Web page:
The Arc’teryx Rush LT Pant Takes the Spliff Rolling Challenge

Once, while restocking outerwear on the sales-floor of a reputable retail cooperative, I was cornered by a man who had questions about waterproofedness.

“If I were to fully immerse myself in a bathtub wearing this coat here,” he began, “would I stay drier longer than if I was wearing that coat over there?”

I was not the right person to answer this man’s questions. First of all, I was a clueless warehouse employee. Second of all, I’d never bathed in my boardin’ gear before.

In the end, I pawned him off on one of the floor staff and retreated back to my warehouse environment.

But now, decades later, I think I may have discovered a relatable test of a garment’s technical performance:

If I sit directly in the snow and roll a spliff (60% weed/40% tobacco) while wearing the Arc’teryx Rush LT pant, will my ass get wet?

Let’s begin!

 The Weather:

Sunny, with inverted temperatures

-Zero new snowfall in almost a week

The Spliff:

Not too strong

-mixed with a Camel Blue that I bummed off my neighbour

The Pants:

Our Objective:

to boldly determine the effect that sitting in the snow for five minutes would have on a pair of high-end boardin’ pants.

The Venue:

The test occurred DEEP in the nearcountry of a half-abandoned ski resort in the Sea to Sky.

We took the lifts as far as they would take us, then skinned our way into some low-hanging pow stashes after “tightening up” in the afternoon sunshine.

No pants were harmed while conducting this experiment. Photo: Felix Jauvin


After taking just over five minutes to sit in the snow and twist up a Turbo Stick, the exterior of the pants showed minor signs of wetness, but my ass felt as dry as a Rocky Mountain sunrise.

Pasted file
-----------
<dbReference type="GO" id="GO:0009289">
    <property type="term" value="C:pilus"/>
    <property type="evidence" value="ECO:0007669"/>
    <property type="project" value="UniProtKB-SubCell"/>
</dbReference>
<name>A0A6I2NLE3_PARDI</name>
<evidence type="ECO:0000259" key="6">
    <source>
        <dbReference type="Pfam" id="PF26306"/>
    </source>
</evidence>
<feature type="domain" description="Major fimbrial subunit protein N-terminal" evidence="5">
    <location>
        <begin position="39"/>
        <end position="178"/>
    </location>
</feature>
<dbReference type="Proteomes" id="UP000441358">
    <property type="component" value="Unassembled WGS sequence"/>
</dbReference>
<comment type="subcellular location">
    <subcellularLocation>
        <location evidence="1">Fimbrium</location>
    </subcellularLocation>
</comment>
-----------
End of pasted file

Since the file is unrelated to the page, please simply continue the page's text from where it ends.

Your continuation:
It was truly glorious.

I imagine that they’d perform just as well if I were sitting on the landings of the jumps in the terrain park, editing my Tinder profile.

Other Notes:

-The Rush LT’s are a kinda like a pair of waterproof, breathable ninja pants. Good for roundhouse kicking your enemies off the skin trail.

-The bib’s low, but still functional. And it’s made of a softer material than the rest of the pant, so it expands in accordance with your IPA consumption at après.

-If you think this test is irrelevant, you’ve clearly never been ski touring in BC.

Great for going right. Photo: Felix Jauvin

I’ve only got two real issues:

-The pocket on the right thigh isn’t water-tight, which is slightly irritating while you’re juggling where to put your ever-present phone in relation to your avalanche transceiver.

-Like any pants that are super lightweight, I’m not sure how they’ll stand up to buttsliding down rocky chutes. (So far so good).

The greatest revelations happen DEEP in the backcountry.  Photo: Felix Jauvin

But overall, I’d say the Rush LT’s passed the sit-in-the-snow-then-walk-uphill-then-ride-downhill test with flying colours.

In other words, they stood up to science.

So to the guy with all those questions, all those years ago, I hope you’re reading this.

What’s your email, guy?

We’ve got so much to talk about.



Price: $650 CAD

Check out the actual, less vague specifications here.



The Breakdown

Range of Motion

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